The premium listing regime also imposes certain controls on commercial companies entering into a transaction or arrangement with a related party (which includes any shareholder of the issuer who is entitled to exercise, or to control the exercise of, 10% or more of the votes able to be cast on all or substantially all matters at a general meeting of the issuer). These controls include, in certain circumstances, seeking shareholder approval for the transaction or arrangement. While sovereign-controlled commercial companies will not be required to seek shareholder approval for a transaction with a sovereign-controlling shareholder under the related party rules, they will be required to publicly announce transactions over a certain size, notwithstanding whether the transaction or any aspect of it is inside information. Further, the significant transaction regime will apply and therefore, where one of the ratios relating to the gross assets, profits, consideration or gross capital of the issuer and the subject of the transaction or arrangement with the sovereign-controlling shareholders is 25% or more, the sovereign-controlled company will need to seek shareholder approval.
Other than with respect to the controlling shareholder and related party regimes that have been amended for the new category, issuers with securities admitted to the new category are, broadly speaking, obliged to comply with all other eligibility and continuing obligations applicable to other commercial companies with shares admitted to the premium listing segment.
However, there have been some necessary amendments to incorporate depositary receipts into the premium listing requirements. To preserve the spirit of these requirements, while appreciating that the listed depositary receipts may not represent the entire underlying share class, where shareholder consent is required under the Listing Rules for other commercial companies with a premium listing (eg, a significant transaction, implementation of a share buy-back or employee incentive scheme, the appointment of an independent director, or the offer of shares at a discount of more than 10% to market price) the sovereign-controlled commercial company will be required to convene a general meeting of shareholders of the class of shares represented by the depositary receipts and ensure that the holders of the depositary receipts are able to exercise their voting rights at such a meeting.
Currently, only companies with equity shares listed on the premium listing segment are eligible to be included in the FTSE UK Index Series. Without changes to the FTSE UK Index Series eligibility criteria, while equity shares admitted to the new listing category could be included, any listing of depositary receipts would be excluded. Sovereign-controlled commercial companies issuing equity shares would still have to meet the other criteria set out in the FTSE Ground Rules, including a free-float requirement for issuers without UK nationality of greater than 50% which, given the nature of such issuers, may not be achievable.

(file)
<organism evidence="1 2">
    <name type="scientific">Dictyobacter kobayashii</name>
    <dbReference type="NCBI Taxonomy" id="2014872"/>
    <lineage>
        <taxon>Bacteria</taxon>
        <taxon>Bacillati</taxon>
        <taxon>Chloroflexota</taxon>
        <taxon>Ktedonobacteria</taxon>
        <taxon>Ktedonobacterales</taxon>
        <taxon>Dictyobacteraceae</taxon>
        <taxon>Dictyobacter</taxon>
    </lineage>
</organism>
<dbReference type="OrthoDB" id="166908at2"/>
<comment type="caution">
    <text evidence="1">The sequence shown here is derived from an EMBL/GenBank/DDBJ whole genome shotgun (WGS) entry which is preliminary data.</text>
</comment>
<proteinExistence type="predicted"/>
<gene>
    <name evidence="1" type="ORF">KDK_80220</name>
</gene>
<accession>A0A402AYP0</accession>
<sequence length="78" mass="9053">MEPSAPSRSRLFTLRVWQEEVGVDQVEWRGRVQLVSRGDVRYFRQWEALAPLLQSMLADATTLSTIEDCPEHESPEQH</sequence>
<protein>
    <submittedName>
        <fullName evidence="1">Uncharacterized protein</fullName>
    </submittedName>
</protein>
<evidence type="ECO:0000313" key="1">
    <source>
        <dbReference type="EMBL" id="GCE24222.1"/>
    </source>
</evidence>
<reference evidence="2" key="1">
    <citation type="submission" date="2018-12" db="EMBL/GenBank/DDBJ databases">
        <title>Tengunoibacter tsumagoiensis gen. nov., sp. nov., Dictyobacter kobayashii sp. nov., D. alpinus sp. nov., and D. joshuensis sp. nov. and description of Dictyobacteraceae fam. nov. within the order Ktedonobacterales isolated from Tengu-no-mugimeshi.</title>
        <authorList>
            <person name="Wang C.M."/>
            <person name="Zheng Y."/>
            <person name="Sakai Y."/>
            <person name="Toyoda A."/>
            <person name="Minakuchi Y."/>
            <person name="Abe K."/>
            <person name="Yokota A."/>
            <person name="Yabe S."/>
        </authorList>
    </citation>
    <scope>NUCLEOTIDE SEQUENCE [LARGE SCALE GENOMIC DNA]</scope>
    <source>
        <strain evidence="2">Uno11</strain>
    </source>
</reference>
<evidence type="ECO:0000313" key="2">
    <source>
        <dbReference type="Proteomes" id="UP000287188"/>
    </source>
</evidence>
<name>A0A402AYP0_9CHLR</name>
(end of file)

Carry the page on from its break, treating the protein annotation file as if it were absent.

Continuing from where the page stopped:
Reaction to the new rules has been mixed and the only company eligible for the new category to list in London since July 2018 elected to list global depositary receipts on the standard listing segment of the Official List and not take up the option to make use of the new category. The Investment Association, which represents UK investment managers, welcomed some of the amendments made in the final set of rules from those that were initially proposed, but remains of the view that sovereign-controlled commercial companies should not be admitted to the FTSE UK Index Series. The Institute of Directors, which represents UK business leaders, has expressed disappointment with the new rules, particularly the lack of a requirement for binding independent votes on independent directors, which had been their recommendation.
For further information on this topic please contact Dan Hirschovits or Jamie Corner at Davis Polk & Wardwell London LLP by telephone (+44 20 7418 1300) or email (email@example.com or firstname.lastname@example.org). The Davis Polk & Wardwell website can be accessed at www.davispolk.com.
The materials contained on this website are for general information purposes only and are subject to the disclaimer.